In a 2012 interview, Conan told CNN's Piers Morgan
: "Somewhere, in the vault at NBC, there's footage of me literally falling for my wife on camera."
Roll the tape.
posted by Silky Slim
on Apr 10, 2014 -
# of seasons × # of episodes per season × runtime of episode = total for 1 TV show. Repeat for more TV shows = total time. Tiii.me
lets you select the name of a tv show, the number of seasons you've watched, and tells you how much of your life you've spent watching that show. Add more shows and it will keep a running total for you. [more inside]
posted by Room 641-A
on Apr 6, 2014 -
Are you a fan of inventive, black-humored sci-fi/fantasy animation? Desperate to fill the Futurama-shaped hole in your heart? Look no further than Rick and Morty
, the superb new Adult Swim series from animator Justin "Lemongrab" Roiland and Community darling Dan Harmon
. Inspired by a (terrible and very NSFW) Back To The Future knock-off
, the show pairs a naïve young teen (Morty) with his cynical, alcoholic, mad scientist grandfather (Rick), each episode exploring a trope -- dreams, aliens, innerspace, parallel universes, virtual reality -- and turning it inside-out with intricate plotting
, eye-catching art
, and dark, whipsmart humor
(with plenty of improvisation
along the way). A ratings hit
already secured for a second season
, the show returns from an Olympics-induced hiatus tomorrow -- in the meantime, why not sample the six episodes aired so far: Pilot
- Lawnmower Dog
- Anatomy Park
- M. Night Shaym-Aliens!
- Meeseeks and Destroy
- Rick Potion #9
. Want more? Promo/highlight reel
- AV Club reviews
- Rick & Morty ComicCon panel
- Storyboard Test
- Soundtrack samples
- Play the "Rushed Licensed Adventure" point-and-click game
posted by Rhaomi
on Mar 9, 2014 -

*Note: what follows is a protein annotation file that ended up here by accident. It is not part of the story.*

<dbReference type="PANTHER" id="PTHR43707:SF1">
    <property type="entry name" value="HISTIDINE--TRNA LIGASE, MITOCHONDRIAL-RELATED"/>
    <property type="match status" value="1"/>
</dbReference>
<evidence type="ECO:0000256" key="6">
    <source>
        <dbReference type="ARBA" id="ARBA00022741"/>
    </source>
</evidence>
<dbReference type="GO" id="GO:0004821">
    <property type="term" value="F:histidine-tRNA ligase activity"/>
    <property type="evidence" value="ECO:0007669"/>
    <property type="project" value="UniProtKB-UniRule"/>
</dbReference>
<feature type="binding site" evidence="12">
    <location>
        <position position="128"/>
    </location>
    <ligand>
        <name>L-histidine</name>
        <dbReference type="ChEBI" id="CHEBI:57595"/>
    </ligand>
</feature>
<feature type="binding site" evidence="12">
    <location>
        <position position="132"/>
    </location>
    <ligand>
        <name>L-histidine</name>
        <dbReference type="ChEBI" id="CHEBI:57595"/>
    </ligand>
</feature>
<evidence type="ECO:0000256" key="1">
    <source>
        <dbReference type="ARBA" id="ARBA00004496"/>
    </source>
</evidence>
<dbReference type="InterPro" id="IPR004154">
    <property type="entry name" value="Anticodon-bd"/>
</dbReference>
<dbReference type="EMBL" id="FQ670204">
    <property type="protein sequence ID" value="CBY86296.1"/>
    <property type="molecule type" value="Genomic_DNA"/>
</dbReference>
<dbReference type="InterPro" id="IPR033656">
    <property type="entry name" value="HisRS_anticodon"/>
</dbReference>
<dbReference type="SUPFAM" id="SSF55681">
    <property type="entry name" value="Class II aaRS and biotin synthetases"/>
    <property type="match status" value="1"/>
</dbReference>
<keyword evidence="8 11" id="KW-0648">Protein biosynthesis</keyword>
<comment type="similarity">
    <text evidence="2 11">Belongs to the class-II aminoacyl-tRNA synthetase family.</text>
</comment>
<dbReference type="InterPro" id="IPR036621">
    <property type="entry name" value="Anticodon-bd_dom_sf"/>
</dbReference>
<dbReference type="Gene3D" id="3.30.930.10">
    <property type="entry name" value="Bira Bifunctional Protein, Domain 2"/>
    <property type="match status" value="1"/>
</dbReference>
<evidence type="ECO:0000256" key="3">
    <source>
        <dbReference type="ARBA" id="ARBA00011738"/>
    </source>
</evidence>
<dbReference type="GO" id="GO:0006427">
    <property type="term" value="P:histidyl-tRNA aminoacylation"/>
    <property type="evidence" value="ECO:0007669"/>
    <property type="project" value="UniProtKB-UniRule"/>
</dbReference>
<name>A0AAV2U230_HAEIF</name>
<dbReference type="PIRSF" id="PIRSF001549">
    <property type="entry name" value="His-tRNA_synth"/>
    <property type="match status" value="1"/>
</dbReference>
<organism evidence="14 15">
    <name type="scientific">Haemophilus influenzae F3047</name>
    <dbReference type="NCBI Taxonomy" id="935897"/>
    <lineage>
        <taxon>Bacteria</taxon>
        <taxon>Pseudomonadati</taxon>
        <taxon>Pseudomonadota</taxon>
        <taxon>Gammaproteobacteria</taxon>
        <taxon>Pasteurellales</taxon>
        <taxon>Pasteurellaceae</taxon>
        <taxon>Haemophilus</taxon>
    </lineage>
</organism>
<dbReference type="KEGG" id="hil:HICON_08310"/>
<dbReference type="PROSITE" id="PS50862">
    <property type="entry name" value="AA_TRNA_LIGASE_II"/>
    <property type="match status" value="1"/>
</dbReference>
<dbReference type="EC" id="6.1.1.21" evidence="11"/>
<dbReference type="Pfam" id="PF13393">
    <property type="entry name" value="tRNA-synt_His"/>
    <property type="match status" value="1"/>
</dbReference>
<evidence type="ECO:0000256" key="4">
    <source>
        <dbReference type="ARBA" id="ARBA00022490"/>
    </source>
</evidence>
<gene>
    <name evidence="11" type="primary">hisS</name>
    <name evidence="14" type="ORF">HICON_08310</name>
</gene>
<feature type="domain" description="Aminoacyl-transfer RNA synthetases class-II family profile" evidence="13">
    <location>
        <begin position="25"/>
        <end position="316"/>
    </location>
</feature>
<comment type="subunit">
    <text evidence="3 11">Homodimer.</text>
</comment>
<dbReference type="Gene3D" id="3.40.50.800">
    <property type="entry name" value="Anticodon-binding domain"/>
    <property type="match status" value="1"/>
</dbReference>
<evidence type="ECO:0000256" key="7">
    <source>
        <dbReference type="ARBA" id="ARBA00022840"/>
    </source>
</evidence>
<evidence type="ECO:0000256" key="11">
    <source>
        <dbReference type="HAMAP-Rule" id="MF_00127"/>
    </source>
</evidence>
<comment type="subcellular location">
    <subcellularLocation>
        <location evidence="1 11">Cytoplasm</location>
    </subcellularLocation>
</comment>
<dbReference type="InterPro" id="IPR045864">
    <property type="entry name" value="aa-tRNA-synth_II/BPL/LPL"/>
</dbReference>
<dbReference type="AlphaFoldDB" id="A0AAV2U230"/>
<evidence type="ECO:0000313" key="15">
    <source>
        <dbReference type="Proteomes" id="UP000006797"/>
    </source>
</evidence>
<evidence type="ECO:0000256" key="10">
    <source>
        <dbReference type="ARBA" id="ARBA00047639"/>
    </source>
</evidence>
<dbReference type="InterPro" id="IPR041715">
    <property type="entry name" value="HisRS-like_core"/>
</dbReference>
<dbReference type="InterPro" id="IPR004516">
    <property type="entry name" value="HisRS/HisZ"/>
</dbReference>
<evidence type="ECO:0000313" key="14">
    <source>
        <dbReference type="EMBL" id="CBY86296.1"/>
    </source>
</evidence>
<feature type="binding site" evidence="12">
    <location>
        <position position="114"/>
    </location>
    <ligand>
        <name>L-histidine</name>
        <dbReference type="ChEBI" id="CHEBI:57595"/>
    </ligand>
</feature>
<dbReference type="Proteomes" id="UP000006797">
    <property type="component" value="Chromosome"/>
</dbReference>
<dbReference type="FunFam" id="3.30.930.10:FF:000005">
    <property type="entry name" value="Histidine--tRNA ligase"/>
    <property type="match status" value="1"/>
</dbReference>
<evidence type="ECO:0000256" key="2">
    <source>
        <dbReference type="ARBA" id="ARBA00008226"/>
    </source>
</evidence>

new True Detective
series has sparked
interest in an unlikely subject
: an 1895 book called The King In Yellow. Praised by H. P. Lovecraft
, the book is a collection of short stories in which a play called The King In Yellow is somehow involved. A play, which, in an alternate world, "could not be judged by any known standard" but in which it was "acknowledged that the supreme note of art had been struck" leaves its readers changed, and perhaps insane. It's inspired
(and the occasional imitator
) ever since, and you can read it for yourself in your browser
or, still free, on your e-reader
. True Detective's bleak world view and story of lives tinged with madness fits right in, whether the mythology eventually pans out in the series or not.
posted by tyllwin
on Feb 26, 2014 -
: "I remember at a party I met these chaps from Viacom, who said they were working on a new Fawlty Towers
. My ears pricked up at the sound of cash registers and said, 'That's wonderful, are you going to change anything?'. They said, 'Well we have changed one thing, we've written Basil out'. And that's absolutely true, they took Basil and Sybil's lines and gave them all to Bea Arthur." The resulting effort was a 1983 ABC series called Amanda’s By the Sea
which could charitably be described as a fiasco. [more inside]
posted by zarq
on Feb 24, 2014 -
"I'm just one more duck detective who works with a pig and lives with the twin sister of his dead wife, three sons on two bodies and a comatose mother-in-law who's got so much gas she's a fire hazard."
~ Eric Tiberius Duckman [more inside]
posted by zarq
on Feb 20, 2014 -
The Music Scene
is a television series aired by ABC as part of its Fall 1969 lineup. The show featured performances from the top musicians of the week as compiled by “Billboard Magazine” and had a number of hosts, including David Steinberg and Lily Tomlin. Many huge names of the era, including The Beatles, James Brown, Crosby, Stills, Nash & Young, Three Dog Night, Tom Jones on the initial program and Janis Joplin, Bobby Sherman, The Miracles, Sly & the Family Stone, Isaac Hayes, Stevie Wonder, Bo Diddley and Mama Cass Elliot, (who co-hosted as well as performed) among many others, appearing on subsequent shows. [more inside]
posted by Room 641-A
on Feb 9, 2014 -
"Everything is fine and the world is beautiful. It's raining, it's dark, I woke up at 5:30AM, I'm commuting in traffic. I would have had a headache, I would have been miserable, I would have wondered how my life took me to this point. This point I'm at right now. But no, no, everything is fine. Life is beautiful. The rain drops are just falling and in each one I see the reflection of every persons life around me. Humanity is beautiful. In this still frame shot of traffic on this crowded bus I just found love and peace. Heroin is a wonder drug. Heroin is better than everything else. Heroin makes me who I wish I was. Heroin makes life worth living. Heroin is better than everything else." [more inside]
posted by Rhaomi
on Feb 4, 2014 -